According to A.K. Nathan, the name, ‘Eversendai’ came into being back then in a conversation he had with Tameshi Yamaki, who became his good friend. Yamaki’s hometown was in Sendai, which means ‘thousands of generations.’ A.K. Nathan took a liking to it. He then added the word,‘ever’ to it which explains how the name, ‘Eversendai’ came about.

When it comes to work, A.K. Nathan holds firmly to the three principles: Never compromise on safety, Never compromise on quality of workmanship and Always deliver what you’ve promised. Eversendai’s emphasis on a high standard of quality, workers’ safety, strict adherence to time schedules and total customer satisfaction has made Eversendai one of the most-sought after company in the steel industry as well as earning a reputation for impeccable quality and reliability.

“I am not an engineer. I have no degree. Owing to financial constraints, I could not further my studies. But through sheer perseverance, I tackled the intricacies of the business to a level where I astounded engineers and other professionals with my innovative recommendations,” says A.K. Nathan.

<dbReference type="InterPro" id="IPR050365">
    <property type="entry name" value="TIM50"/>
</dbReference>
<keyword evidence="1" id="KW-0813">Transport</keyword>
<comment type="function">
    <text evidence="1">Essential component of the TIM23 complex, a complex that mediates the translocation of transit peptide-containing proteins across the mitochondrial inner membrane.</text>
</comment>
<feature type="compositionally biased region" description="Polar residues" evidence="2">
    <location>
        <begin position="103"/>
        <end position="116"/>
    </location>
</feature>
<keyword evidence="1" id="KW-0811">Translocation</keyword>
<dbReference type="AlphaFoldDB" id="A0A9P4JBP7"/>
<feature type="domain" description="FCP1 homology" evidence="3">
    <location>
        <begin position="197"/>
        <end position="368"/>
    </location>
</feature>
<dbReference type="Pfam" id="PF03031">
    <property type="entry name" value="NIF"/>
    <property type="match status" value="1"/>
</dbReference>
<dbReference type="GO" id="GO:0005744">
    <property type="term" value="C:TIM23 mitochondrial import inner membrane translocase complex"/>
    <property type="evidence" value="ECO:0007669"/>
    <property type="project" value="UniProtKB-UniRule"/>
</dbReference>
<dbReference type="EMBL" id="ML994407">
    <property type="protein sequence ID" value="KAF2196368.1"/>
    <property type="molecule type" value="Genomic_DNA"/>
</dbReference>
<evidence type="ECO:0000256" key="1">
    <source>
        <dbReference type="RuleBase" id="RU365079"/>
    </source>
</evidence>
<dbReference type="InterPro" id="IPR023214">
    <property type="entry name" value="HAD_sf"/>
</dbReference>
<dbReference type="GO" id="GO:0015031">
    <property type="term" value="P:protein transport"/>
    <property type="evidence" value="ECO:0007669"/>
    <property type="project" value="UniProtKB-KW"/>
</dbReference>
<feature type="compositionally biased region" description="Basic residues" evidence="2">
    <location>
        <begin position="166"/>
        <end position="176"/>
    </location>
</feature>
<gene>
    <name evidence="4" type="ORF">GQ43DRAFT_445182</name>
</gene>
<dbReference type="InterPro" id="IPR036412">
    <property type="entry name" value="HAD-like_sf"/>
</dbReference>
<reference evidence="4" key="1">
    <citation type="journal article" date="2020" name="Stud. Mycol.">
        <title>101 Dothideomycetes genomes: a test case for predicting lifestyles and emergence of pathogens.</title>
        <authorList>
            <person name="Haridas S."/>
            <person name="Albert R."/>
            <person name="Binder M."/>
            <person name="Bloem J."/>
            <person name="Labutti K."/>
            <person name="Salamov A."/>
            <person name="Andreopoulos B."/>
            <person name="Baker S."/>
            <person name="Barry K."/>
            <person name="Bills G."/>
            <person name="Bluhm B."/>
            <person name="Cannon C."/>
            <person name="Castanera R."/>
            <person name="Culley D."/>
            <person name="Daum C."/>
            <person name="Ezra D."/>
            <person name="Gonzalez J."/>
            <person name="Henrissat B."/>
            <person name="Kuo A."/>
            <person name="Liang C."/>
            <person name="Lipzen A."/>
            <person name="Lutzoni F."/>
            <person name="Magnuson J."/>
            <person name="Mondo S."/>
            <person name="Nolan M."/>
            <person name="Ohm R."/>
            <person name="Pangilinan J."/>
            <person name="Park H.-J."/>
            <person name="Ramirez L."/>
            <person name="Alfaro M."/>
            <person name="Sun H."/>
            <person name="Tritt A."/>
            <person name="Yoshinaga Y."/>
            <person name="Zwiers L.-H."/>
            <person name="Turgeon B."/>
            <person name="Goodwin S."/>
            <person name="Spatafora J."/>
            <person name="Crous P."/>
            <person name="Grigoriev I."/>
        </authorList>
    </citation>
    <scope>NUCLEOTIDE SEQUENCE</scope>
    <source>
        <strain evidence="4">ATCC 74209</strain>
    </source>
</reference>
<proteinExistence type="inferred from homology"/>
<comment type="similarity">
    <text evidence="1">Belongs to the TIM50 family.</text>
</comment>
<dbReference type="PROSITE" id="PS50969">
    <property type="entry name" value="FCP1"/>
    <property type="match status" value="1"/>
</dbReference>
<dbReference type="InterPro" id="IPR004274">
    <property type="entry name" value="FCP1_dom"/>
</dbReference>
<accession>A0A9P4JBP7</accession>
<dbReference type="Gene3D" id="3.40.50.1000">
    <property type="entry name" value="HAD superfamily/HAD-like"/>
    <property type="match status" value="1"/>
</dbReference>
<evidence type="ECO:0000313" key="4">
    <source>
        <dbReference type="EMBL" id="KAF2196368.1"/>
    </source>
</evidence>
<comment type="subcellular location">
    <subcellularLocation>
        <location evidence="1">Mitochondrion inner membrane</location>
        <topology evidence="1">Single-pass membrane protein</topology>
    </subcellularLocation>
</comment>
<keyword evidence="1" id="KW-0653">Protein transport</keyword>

According to him, satisfied clients always come back with orders. “Eversendai has established a reputation in the market where people come looking for us. In fact, for the last 9 years, we have not done any marketing work in the Middle East market.

“My marketing people are my clients, architects, consultants, project managers – people who have worked with us, who respect and value the good work that we do. In fact, in all the countries where we have executed projects, it was purely through invitation,” shares A.K. Nathan.

Moving forward, A.K. Nathan is bringing Eversendai into developing innovative composite structure construction. By taking advantage of its mechanical and engineering expertise, Eversendai also plans to venture into the oil and gas industry. In fact, it had bought 20.1% stake in an oil and gas company in Singapore to create a base track record for a start.
“Exciting times are envisaged for Eversendai in the near future. Indeed, a lot of work needs to be put in but I will make it happen,” A.K. Nathan says with a smile.